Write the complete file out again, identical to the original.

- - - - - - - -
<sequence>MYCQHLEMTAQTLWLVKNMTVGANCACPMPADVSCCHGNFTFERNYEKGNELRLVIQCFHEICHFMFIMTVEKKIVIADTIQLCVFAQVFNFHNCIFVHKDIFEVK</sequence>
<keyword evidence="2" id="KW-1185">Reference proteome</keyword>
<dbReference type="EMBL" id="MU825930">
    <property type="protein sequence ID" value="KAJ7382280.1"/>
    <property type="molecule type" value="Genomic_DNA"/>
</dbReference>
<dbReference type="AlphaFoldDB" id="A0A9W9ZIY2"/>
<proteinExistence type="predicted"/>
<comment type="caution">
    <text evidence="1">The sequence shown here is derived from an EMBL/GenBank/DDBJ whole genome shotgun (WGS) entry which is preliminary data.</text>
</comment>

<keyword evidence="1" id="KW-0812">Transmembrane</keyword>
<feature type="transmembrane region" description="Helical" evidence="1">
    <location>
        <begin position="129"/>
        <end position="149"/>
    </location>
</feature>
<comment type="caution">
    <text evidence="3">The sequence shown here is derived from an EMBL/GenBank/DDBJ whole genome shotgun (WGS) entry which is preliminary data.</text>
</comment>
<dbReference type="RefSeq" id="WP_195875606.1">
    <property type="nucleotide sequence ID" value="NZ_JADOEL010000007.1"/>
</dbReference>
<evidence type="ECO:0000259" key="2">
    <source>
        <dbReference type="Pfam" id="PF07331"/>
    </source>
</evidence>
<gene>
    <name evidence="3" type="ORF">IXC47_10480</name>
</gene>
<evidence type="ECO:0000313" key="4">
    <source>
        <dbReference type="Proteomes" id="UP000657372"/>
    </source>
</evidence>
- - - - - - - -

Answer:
<sequence>MYCQHLEMTAQTLWLVKNMTVGANCACPMPADVSCCHGNFTFERNYEKGNELRLVIQCFHEICHFMFIMTVEKKIVIADTIQLCVFAQVFNFHNCIFVHKDIFEVK</sequence>
<keyword evidence="2" id="KW-1185">Reference proteome</keyword>
<dbReference type="EMBL" id="MU825930">
    <property type="protein sequence ID" value="KAJ7382280.1"/>
    <property type="molecule type" value="Genomic_DNA"/>
</dbReference>
<dbReference type="AlphaFoldDB" id="A0A9W9ZIY2"/>
<proteinExistence type="predicted"/>
<comment type="caution">
    <text evidence="1">The sequence shown here is derived from an EMBL/GenBank/DDBJ whole genome shotgun (WGS) entry which is preliminary data.</text>
</comment>

<keyword evidence="1" id="KW-0812">Transmembrane</keyword>
<feature type="transmembrane region" description="Helical" evidence="1">
    <location>
        <begin position="129"/>
        <end position="149"/>
    </location>
</feature>
<comment type="caution">
    <text evidence="3">The sequence shown here is derived from an EMBL/GenBank/DDBJ whole genome shotgun (WGS) entry which is preliminary data.</text>
</comment>
<dbReference type="RefSeq" id="WP_195875606.1">
    <property type="nucleotide sequence ID" value="NZ_JADOEL010000007.1"/>
</dbReference>
<evidence type="ECO:0000259" key="2">
    <source>
        <dbReference type="Pfam" id="PF07331"/>
    </source>
</evidence>
<gene>
    <name evidence="3" type="ORF">IXC47_10480</name>
</gene>
<evidence type="ECO:0000313" key="4">
    <source>
        <dbReference type="Proteomes" id="UP000657372"/>
    </source>
</evidence>